This week, a number of finance regulators said they were turning their mind to enforcing robust lending standards.
Straight after, CBA announced it was adopting a more conservative stance in its lending policy.
Accredited Broker believes these changes are more apparent than real and that the real purpose was to make borrowers realise that easy lending at ultra-low rates cant go on forever.
While the Reserve Bank does not target house prices, Governor Philip Lowe has said that regulators have started discussing possible responses to a run-up in household debt.
Those responses could include increasing required loan-to-value ratios on mortgages or directing banks to reduce their exposure to mortgages for investors.
Sydney’s median house value has climbed more than 15 per cent through the first 5 months of the year to $1.2 million while in Melbourne the median price is now at $908,000.
But, research from Corelogic indicates that the property market is not going as gangbusters as the media would lead us to believe:
- the portion of those riskier loans with a loan-to-valuation ratio of greater than or equal to 90% actually fell – from 11.3 per cent to 10.4 per cent
- and, while the portion of lending on interest only terms ticked up 10 basis points recently, it remains well below the 46 per cent peak in 2015.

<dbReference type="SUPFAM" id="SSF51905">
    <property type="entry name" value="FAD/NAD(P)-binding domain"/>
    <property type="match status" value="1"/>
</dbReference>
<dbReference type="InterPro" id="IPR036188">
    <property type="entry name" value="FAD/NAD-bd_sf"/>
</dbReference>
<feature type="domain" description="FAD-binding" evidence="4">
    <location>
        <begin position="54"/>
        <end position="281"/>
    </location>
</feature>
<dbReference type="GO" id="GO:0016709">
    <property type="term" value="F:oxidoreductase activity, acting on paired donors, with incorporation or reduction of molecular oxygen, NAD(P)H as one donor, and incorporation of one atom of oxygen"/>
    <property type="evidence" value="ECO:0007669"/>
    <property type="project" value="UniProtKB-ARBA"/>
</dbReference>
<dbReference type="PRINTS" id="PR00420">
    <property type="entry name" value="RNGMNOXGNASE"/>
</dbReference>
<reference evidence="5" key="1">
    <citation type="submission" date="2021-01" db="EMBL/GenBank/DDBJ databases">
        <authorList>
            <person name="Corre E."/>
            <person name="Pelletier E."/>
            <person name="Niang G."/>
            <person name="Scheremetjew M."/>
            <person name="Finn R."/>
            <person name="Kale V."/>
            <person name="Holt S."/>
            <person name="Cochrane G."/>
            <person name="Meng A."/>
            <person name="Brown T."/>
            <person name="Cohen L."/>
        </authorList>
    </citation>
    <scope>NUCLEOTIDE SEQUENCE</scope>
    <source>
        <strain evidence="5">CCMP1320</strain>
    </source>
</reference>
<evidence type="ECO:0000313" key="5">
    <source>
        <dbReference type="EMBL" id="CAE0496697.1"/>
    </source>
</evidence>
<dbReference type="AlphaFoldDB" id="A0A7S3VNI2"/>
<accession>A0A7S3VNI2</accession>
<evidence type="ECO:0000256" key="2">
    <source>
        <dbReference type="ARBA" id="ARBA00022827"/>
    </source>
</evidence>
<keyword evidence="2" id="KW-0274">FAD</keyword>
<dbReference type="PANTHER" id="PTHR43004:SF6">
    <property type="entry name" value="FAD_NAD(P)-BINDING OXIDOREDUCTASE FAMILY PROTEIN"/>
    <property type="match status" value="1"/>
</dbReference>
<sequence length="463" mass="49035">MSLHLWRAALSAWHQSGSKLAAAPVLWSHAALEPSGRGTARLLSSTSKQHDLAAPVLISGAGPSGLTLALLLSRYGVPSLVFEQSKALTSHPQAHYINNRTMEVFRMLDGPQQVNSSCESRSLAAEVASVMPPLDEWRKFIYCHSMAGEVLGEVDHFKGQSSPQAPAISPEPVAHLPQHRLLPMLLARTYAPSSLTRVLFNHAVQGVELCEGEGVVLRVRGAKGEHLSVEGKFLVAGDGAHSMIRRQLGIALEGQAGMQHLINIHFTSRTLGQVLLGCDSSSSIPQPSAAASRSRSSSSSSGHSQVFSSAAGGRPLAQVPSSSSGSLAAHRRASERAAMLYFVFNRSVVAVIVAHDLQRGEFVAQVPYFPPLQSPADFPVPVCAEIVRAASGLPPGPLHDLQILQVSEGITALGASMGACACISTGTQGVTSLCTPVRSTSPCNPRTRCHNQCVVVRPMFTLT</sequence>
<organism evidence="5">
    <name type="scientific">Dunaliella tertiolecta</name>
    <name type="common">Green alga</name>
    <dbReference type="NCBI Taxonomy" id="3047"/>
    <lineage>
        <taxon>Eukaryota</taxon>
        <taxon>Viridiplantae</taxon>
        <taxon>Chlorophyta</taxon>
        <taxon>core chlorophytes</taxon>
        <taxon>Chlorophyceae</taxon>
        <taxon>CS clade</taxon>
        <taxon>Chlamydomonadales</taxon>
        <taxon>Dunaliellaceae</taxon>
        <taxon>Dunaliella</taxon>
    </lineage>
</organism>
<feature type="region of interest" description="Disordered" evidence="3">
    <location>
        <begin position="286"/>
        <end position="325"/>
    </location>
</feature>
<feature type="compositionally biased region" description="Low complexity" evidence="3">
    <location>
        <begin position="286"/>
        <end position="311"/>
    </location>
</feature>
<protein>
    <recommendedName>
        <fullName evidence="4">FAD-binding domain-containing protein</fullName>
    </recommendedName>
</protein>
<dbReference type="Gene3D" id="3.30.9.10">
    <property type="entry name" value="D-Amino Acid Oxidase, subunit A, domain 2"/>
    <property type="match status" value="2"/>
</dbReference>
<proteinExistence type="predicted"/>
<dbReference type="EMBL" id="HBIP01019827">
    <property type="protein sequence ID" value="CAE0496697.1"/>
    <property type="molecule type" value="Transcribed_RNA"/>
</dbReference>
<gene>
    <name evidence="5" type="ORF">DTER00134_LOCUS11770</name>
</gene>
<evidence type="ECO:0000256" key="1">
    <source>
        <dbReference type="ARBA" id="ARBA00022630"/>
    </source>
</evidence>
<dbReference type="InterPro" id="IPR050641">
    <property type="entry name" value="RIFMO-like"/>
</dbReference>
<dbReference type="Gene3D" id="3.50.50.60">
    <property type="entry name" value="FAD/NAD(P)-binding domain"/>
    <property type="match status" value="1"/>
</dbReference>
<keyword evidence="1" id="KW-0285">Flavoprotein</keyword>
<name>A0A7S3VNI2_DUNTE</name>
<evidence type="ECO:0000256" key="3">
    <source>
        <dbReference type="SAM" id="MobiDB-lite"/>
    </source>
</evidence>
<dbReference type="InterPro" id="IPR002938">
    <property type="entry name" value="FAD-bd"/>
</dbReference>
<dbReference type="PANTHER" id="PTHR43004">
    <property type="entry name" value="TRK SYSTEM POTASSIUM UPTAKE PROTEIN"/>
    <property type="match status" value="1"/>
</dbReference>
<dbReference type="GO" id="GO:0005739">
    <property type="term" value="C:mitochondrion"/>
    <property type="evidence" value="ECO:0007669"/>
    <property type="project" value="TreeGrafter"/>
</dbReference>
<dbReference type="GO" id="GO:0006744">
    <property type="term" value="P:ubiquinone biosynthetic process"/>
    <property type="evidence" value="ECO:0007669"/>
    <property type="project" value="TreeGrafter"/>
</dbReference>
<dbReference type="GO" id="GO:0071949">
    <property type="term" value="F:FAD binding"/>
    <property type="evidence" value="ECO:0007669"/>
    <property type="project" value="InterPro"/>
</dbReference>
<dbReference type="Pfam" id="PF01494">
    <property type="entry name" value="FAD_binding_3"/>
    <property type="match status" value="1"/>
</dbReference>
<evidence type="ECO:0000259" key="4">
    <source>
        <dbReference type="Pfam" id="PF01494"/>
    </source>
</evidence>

As Governor Lowe said, “We’re not at the point where we’re actively considering implementing any initiatives in this area, but we’re doing the preparation for what might happen, what we might do if credit growth was accelerating.”
As a result, the Australian Prudential Regulation Authority (APRA) has written to the largest banks to seek assurances that they are proactively managing risks within their housing loan portfolios, and will maintain a strong focus on lending standards and lenders’ risk appetites,”.
Accredited Broker believes regulators are preparing Australians for the days when getting finances will be harder in the hope that this will rein in any temptations to borrow beyond their means.
Some analysts believe that, despite the rapid rise in house prices, the regulator is unlikely to step in to curb lending for the next two years.
Investment bank CLSA has said “Our analysis reveals that macro-prudential fears are premature; we do not expect meaningful restrictions to be introduced in the next 12 to 24 months.”
When APRA first intervened in December 2014, the share of investment lending was around 40 per cent. The regulator then moved to set a 10 per cent limit on the annual growth in banks’ housing investor loan portfolios.
“The numbers do not stack up; it’s well away from the trigger of the last round of macro-prudential policy.”
Accredited Broker concurs, anecdotally, we are aware that many banks remain as cautious as ever as to how much they will lend – and the recent words from the RBA and APRA will be enough to ensure nobody gets over-excited.